The cost method lets us predict approximately how much the action will cost (in ticks). In this case, we’re approximating with range, because doing the actual pathfinding gets expensive fast. We can tune this cost later: it should also factor in the creep’s effective move speed, for example. But for now this will do.

So, now that we have a path, we just have to call the cost for each Action in the path and add them up to find the total. Well… almost.

We’re calculating the cost based on the minion doing the action. But while we’re calculating, the minion isn’t moving. So the cost for the minion to move to the Build Site right now will be different from its cost to move to the Build Site after it collects energy from a container.

That’s okay; we’ll create a SpeculativeMinion that predicts the minion’s state along the task path and use that to calculate the cost. Each Task will update the SpeculativeMinion with its predicted outcome: a HarvestAction will increase the SpeculativeMinion’s capacityUsed, while a MoveAction will change the SpeculativeMinion’s position. Then the cost function can calculate accurately based on the minion’s predicted state.

Whew! We now have a TaskPath and we know long it will take the minion to perform it. While we’re at it, we can also get the SpeculativeMinion’s predicted output: a hauler with 100 capacity will be able to transfer twice as much as one with 50 capacity.

This makes picking the best TaskPath for the minion easy. But we’re not done yet.

Stable Marriages of Minions and Requests

Let’s say we have two TransferAction requests from containers A and B. We have two idle minions, and the best paths have been calculated for both:

TransferAction A - Minion 1: 20 ticks
TransferAction A - Minion 2: 25 ticks
TransferAction B - Minion 1: 10 ticks
TransferAction B - Minion 2: 35 ticks

As things stand now, we’ll loop through our list of requests. TransferAction A will pick minion 1, because that’s its best option. But that means B is stuck with Minion 2, which is far more expensive! We need a better way to balance these requests.

Fortunately, the Gale-Shapley stable marriage algorithm exists to meet this need. I was tipped off to it by Ben Bartlett’s article on Screeps logistics, which goes into realms of mathematical wizardry that frighten even me. Nonetheless, I got the basic principle of it, and with some effort was able to make it work.

The idea is that given two lists - in our case, the TaskActions and the Minions - we should be able to create pairs, such that no un-paired TaskAction and Minion prefer each other to their current partners.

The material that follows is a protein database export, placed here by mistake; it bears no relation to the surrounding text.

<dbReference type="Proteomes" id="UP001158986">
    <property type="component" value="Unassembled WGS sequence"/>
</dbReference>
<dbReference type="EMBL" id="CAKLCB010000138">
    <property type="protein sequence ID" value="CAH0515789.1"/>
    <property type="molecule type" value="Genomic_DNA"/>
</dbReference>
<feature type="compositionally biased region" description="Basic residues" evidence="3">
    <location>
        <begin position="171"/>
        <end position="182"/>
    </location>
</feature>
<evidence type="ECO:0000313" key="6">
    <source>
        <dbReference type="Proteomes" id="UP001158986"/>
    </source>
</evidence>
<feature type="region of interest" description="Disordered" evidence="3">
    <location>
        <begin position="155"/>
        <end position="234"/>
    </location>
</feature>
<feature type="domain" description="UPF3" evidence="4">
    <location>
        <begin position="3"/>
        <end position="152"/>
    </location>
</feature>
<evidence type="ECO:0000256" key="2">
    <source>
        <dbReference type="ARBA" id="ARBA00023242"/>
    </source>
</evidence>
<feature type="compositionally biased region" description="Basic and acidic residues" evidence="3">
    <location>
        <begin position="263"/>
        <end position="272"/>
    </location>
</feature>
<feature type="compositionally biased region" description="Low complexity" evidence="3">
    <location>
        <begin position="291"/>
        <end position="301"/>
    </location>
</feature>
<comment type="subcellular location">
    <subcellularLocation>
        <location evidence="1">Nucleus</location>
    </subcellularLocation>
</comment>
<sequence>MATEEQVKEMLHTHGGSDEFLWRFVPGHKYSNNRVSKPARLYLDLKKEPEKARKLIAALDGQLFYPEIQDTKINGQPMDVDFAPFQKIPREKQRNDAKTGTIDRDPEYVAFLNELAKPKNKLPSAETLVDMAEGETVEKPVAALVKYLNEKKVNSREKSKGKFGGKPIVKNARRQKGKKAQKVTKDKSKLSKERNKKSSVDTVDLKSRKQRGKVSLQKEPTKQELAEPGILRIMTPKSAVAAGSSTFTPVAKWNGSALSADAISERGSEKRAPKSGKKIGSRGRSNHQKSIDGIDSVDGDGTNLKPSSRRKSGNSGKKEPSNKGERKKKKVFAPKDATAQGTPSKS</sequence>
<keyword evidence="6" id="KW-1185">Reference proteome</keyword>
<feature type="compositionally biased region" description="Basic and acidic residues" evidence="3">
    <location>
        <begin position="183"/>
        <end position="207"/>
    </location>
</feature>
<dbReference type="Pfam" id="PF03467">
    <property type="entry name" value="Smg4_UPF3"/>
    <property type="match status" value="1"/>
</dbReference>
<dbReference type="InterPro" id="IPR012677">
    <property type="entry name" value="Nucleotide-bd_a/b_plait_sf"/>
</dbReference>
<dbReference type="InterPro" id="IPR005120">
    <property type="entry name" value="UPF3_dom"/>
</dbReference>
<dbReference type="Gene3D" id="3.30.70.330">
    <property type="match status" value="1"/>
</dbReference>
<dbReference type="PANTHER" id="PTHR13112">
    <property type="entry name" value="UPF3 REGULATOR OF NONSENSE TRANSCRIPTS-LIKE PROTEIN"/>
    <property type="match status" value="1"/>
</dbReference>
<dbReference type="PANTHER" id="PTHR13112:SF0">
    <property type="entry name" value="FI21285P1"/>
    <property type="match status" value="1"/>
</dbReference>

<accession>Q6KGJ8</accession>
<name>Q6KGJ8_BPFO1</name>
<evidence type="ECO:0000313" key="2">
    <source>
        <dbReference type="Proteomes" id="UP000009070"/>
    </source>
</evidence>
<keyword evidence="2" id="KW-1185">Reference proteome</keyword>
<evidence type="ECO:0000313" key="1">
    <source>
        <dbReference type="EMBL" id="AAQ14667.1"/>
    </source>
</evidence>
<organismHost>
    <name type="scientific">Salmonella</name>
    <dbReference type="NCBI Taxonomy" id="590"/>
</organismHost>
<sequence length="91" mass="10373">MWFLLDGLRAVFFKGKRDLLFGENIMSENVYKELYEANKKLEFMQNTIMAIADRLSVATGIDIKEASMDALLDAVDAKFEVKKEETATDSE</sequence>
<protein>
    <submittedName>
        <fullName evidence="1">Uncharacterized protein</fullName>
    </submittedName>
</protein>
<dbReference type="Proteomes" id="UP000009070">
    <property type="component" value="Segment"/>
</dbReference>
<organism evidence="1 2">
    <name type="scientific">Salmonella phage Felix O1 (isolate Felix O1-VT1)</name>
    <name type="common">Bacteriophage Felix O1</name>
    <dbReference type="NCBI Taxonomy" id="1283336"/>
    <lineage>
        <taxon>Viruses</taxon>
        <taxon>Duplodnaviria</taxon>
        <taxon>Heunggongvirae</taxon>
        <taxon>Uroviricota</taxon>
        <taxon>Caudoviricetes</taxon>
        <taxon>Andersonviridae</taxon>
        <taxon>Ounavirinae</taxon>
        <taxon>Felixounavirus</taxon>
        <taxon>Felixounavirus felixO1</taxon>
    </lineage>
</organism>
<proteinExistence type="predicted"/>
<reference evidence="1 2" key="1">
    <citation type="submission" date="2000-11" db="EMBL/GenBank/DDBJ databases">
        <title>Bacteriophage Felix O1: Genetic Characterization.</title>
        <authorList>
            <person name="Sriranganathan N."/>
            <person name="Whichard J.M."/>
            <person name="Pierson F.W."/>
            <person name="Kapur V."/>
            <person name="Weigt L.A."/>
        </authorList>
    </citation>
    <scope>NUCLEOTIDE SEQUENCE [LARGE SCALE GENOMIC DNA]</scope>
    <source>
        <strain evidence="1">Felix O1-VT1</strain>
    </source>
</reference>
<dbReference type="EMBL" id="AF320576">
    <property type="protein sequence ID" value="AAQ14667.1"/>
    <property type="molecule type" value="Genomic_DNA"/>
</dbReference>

Going back to our example, TransferAction B prefers Minion1 over Minion2 (because it’s cheaper), and Minion1 prefers TransferAction B over A (for the same reason). So our naive approach failed.

The Gale-Shapley algorithm works like this:

We start with the list of Actions.

  • TransferAction A gets its first pick: Minion 1, which is the cheapest. Minion 1 tentatively accepts the task, and A is out of the list.
  • TransferAction B gets to pick second: It goes to Minion 1, even though A already offered Minion 1 a task. Minion 1 likes B’s task better, and so A gets shoved back into the list and B is out.
  • Back to the top of the list, A goes to its second pick: Minion 2. Minion 2 has no other offers, so it accepts.

Now we have A paired with Minion 2 and B paired with Minion 1. Much better!

Further improvements

Let’s say that Spawn needs 200 energy, and we have two idle haulers with a capacity of 100 each. Spawn generates an energy request: which hauler should fill it? Ideally, both! But our current system assigns one Minion per Request. To assign multiple minions, we need to track the Request’s capacity and the output of the assigned Tasks. If the Request’s capacity is not met, there is room for an additional minion; otherwise, we’ll skip it when assigning Requests.

Closing Comments

This Task system still has limitations. It doesn’t consider multiple steps - collecting energy from multiple containers to fill a hauler, for example. And it’s not very efficient to calculate the whole tree of fulfillment possibilities: once it has a viable path of known length, it should be smart enough to stop checking longer paths.

Even when optimized, this generic route seems slow and CPU-intensive. Managers should try to limit requests, either by issuing tasks to minions directly if the task is well understood or by sending only the highest priority requests.